Effects of Hormone Therapy on the Immune Systems of Postmenopausal Women With Chronic Infections
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|ClinicalTrials.gov Identifier: NCT00001890|
Recruitment Status : Completed
First Posted : December 10, 2002
Last Update Posted : March 4, 2008
Hardening of the arteries (atherosclerosis) and heart disease are much more common in men than in women. However, as women grow older, especially after menopause the incidence of atherosclerosis and heart disease increases. These findings suggest that estrogen may be protective and help in preventing heart disease.
Studies of large groups of post-menopausal women suggest that hormone replacement therapy (therapy that includes estrogen) reduces the risk of heart disease. Estrogen causes favorable changes in particles that carry cholesterol in the blood stream and improves function of blood vessels. Estrogen may also stimulate the immune system's ability to fight off infections that may lead to or contribute to atherosclerosis.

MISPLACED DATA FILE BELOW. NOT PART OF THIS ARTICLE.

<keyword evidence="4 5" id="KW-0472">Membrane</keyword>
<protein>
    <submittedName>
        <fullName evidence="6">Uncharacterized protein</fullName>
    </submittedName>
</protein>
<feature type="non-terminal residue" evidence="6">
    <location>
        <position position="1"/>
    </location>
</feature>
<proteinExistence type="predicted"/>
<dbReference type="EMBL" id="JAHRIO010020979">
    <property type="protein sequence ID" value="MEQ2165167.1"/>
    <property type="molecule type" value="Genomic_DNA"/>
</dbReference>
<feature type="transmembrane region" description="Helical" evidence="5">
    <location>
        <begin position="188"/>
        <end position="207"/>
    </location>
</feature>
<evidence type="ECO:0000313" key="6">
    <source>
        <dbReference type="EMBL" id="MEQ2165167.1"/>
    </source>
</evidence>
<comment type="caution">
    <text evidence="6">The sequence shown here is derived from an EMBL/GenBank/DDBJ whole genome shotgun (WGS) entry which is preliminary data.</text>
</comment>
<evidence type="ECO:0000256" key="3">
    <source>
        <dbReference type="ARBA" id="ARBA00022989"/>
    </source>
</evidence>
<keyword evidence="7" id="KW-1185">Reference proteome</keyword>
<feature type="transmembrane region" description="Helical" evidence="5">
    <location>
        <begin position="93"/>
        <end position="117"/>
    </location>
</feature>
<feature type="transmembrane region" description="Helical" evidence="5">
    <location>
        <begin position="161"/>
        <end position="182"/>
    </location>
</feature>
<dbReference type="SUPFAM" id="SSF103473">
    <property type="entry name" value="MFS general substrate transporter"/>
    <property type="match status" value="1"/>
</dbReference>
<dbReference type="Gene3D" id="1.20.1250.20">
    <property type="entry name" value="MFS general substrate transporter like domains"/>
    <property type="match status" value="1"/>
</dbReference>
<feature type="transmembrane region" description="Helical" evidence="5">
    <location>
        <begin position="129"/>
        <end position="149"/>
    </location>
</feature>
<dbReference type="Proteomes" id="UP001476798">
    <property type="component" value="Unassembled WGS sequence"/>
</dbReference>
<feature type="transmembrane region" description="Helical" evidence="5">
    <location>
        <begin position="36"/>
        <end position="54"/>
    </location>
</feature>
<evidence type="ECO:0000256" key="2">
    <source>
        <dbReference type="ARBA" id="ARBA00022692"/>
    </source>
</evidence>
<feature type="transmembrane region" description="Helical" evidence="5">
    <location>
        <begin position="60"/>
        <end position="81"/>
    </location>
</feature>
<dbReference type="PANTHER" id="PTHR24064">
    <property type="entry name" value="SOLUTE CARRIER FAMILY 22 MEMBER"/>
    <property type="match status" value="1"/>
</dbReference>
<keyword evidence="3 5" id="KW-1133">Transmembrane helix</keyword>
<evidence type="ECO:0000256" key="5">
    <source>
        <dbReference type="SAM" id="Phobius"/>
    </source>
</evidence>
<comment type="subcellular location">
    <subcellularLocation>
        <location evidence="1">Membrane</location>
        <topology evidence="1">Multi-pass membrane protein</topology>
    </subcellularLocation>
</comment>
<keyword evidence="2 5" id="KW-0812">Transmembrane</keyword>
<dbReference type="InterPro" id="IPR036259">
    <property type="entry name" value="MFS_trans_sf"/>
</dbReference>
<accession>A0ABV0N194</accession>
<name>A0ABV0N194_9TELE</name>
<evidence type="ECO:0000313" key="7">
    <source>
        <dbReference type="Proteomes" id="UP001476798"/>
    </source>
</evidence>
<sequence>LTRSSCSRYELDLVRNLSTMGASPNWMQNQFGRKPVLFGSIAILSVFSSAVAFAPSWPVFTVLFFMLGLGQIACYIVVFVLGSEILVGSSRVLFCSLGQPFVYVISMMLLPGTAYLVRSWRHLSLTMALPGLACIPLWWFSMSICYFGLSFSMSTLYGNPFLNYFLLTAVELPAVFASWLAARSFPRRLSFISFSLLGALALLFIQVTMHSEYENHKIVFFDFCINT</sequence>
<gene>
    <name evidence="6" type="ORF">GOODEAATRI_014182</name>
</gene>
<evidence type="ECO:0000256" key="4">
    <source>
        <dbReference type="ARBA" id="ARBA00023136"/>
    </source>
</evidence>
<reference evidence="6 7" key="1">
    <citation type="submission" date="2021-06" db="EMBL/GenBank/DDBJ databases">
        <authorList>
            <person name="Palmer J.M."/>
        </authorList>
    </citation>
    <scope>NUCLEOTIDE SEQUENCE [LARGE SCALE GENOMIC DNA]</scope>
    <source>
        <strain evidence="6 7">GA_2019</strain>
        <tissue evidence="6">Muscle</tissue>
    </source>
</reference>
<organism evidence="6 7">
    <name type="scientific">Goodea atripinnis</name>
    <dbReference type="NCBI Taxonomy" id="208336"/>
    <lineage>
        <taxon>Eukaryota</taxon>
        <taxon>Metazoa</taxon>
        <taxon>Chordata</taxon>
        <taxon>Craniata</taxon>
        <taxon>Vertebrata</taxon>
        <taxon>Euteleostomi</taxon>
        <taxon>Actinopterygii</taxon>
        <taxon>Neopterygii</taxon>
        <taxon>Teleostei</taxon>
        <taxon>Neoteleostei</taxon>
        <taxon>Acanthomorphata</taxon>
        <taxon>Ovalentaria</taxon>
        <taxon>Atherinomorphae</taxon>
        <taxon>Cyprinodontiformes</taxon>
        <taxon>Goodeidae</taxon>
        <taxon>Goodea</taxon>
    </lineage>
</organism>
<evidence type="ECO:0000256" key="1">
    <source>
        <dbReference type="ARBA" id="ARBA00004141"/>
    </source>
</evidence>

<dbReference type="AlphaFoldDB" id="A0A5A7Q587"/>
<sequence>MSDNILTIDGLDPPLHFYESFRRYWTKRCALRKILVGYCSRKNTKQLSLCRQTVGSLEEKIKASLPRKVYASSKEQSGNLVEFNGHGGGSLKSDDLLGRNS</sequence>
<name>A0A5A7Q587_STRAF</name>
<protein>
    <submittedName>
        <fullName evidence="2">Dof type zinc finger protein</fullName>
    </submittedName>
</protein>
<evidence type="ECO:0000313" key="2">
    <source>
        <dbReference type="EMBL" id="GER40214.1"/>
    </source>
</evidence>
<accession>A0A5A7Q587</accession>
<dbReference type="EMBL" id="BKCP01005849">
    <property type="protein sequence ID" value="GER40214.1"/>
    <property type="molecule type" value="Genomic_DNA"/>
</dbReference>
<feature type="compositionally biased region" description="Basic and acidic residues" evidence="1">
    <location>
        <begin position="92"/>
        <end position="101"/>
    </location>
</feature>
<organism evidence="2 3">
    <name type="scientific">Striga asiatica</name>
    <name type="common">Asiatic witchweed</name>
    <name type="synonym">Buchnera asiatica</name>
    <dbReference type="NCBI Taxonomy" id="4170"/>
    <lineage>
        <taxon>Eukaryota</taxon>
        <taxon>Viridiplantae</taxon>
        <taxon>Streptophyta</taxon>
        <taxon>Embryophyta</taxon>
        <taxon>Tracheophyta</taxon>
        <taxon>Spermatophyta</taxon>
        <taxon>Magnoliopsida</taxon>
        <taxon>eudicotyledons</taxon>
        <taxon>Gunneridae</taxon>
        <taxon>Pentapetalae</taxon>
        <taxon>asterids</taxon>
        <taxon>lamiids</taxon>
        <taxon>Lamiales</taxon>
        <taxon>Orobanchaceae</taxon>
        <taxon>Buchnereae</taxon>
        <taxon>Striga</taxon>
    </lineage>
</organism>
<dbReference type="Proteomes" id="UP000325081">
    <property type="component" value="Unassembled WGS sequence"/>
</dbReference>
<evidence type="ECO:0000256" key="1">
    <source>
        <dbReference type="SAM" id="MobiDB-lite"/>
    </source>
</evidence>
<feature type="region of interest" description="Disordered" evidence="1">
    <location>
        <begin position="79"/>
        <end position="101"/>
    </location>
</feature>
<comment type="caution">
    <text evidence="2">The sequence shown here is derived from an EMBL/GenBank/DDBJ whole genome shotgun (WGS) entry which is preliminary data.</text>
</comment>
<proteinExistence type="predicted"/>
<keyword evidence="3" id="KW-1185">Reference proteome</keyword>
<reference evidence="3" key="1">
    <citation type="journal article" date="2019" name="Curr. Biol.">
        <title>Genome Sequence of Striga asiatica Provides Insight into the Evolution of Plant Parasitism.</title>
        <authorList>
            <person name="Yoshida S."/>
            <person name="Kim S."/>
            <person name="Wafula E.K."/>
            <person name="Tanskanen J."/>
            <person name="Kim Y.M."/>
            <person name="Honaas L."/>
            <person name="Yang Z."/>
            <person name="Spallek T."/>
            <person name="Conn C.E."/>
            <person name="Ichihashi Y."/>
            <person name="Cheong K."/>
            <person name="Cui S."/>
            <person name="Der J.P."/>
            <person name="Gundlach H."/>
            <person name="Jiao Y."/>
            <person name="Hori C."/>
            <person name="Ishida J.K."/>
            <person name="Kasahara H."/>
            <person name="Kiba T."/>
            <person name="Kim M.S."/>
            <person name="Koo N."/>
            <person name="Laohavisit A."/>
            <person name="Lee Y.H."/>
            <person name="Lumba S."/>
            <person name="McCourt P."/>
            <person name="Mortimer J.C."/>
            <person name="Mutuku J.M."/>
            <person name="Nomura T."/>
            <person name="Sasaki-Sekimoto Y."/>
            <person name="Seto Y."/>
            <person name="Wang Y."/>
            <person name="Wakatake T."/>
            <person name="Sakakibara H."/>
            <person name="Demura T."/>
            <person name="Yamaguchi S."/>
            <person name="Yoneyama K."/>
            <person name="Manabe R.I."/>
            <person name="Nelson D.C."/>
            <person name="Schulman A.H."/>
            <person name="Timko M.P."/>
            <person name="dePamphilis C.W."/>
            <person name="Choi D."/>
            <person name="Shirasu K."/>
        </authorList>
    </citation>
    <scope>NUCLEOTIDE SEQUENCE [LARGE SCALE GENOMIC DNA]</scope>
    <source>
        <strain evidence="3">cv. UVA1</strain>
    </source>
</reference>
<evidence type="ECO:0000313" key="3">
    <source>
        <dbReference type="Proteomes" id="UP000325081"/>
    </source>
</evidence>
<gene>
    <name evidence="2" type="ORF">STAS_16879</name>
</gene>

Researchers believe two specific infectious agents (Chlamydia pneumoniae and human cytomegalovirus) may cause damage to the lining of blood vessels resulting in inflammation and the development of atherosclerosis.
The purpose of this study is to determine if estrogen treatment can change how the immune system responds to chronic infections, by Chlamydia pneumoniae and human cytomegalovirus, in postmenopausal women.
|Condition or disease||Intervention/treatment||Phase|
|Atherosclerosis Chlamydia Infections Cytomegalovirus Infections Pneumonia, Bacterial Postmenopause||Drug: Estrogen therapy||Phase 2|
|Study Type :||Interventional (Clinical Trial)|
|Estimated Enrollment :||80 participants|
|Official Title:||Immunomodulatory Effects of Hormone Therapy in Postmenopausal Women With Chronic Chlamydia Pneumoniae or Cytomegalovirus Infection|
|Study Start Date :||May 1999|
|Estimated Study Completion Date :||March 2001|
To learn more about this study, you or your doctor may contact the study research staff using the contact information provided by the sponsor.
Please refer to this study by its ClinicalTrials.gov identifier (NCT number): NCT00001890
|United States, Maryland|
|National Heart, Lung and Blood Institute (NHLBI)|
|Bethesda, Maryland, United States, 20892|